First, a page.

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Ferruginous Hawk in Kentucky!

 Photo: Laura Keene

A small flock of birders scan for Kentucky's first state record Ferruginous Hawk, Buteo regalis, at the Cincinnati/Northern Kentucky International Airport. The bird was first brought to light last Sunday, April 1st by Rodney Crice, but this was no April Fool's Day prank.

 Photo: Laura Keene

A regal beast indeed, and easy enough to spot. Ferruginous Hawk is our largest buteo, and is noticeably larger than the common benchmark for soaring hawks in this area, the Red-tailed Hawk.

This is very much a species of wide open spaces of the Great Plains and the western U.S. It's no surprise that this wayward visitor would be drawn to the grassy expanses of a large airport.

Photo: Laura Keene

This bird is a picture-perfect juvenile light morph Ferruginous Hawk. For simplicity's sake, one can just say that there are two color morphs, similar to a Rough-legged Hawk: light, and dark. There are consistent intermediate variants, though. Like the Rough-legged Hawk, Ferruginous Hawk has fully feathered legs, a trait shared only by the Golden Eagle among North American hawks. Densely booted legs are an adaption for the oft-brutal winter climates that these species endure.

The bird shows the long wings and tail of a Ferrug (immature birds supposedly have even longer tails than adults), dark flank markings and big thick "eye line". The pale morphs, like this bird, are also quite white and ghostly, and really draw one's eye.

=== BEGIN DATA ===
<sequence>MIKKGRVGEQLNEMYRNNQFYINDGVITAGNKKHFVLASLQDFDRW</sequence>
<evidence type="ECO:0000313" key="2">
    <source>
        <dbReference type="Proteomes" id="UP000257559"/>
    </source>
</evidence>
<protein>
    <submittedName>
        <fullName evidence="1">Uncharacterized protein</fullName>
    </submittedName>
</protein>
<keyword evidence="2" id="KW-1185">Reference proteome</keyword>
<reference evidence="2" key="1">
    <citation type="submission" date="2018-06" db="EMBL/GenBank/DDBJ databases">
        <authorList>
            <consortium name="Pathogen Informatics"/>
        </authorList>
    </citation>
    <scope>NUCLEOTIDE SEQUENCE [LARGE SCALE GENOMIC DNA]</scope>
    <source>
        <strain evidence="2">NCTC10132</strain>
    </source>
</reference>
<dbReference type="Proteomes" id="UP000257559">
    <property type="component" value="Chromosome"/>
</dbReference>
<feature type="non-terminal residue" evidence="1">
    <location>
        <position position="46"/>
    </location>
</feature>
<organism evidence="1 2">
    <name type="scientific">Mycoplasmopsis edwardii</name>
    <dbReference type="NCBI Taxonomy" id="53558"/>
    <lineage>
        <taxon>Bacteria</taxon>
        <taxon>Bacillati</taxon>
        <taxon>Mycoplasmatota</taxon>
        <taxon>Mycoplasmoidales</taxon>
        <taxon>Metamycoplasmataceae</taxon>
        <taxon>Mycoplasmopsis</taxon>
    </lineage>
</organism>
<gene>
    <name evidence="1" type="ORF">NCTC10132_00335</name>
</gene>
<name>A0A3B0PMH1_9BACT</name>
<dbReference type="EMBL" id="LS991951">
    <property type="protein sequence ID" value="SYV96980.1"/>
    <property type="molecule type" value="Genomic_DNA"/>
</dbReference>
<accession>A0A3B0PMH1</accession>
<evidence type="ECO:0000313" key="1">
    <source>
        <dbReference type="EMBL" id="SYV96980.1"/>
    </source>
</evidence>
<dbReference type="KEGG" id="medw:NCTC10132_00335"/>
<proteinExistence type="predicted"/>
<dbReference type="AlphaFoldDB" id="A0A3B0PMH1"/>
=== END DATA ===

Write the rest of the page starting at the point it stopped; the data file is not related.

Here's the rub, insofar as the wacky world of bird listing goes. The airport, seen at the lower end of the red line, is firmly ensconced within the Commonwealth of Kentucky. Score one for the Kentucky birders and their new state record. Follow the red line north, across the Ohio River, and you are in Ohio - a scant one and three-quarters of a mile north of the celebrity Ferruginous Hawk!

Unfortunately for avid listers, birds tend not to care a whit about political boundaries. If Senor/Senorita Buteo regalis would JUST make a one minute peregrination northward, it would invade Buckeye State airspace and give us a new state record! Ferruginous Hawk has long been predicted to appear in Ohio, but this visitor to Kentucky is the closest we've yet come.

No matter, wherever this bird is it's a beauty. It could be many a month of Sundays before another Ferruginous Hawk appears in our neck of the woods, so if you get a chance, get down to Kentucky and have a look at this magnificent raptor.

Congratulations to Rodney Crice for bringing this great find to light, and thanks to Laura Keene for allowing me the use of her photos. To keep abreast of this bird's status, check the Kentucky Birds Listserv.

Comments

OPShots1 said…
Superb find Rodney, congrats on such a fine bird!
Every year at our CBC countdown, I say I had a ferruginous hawk, mostly because I just like to say it. Dang, so close and yet so far away from Toledo.... I really need to see one out west this summer.

Awesome find.
Anna Meyer said…
I have one that's been living in the woods in my back yard five yrs or so now he keeps eating my baby chickens darn it

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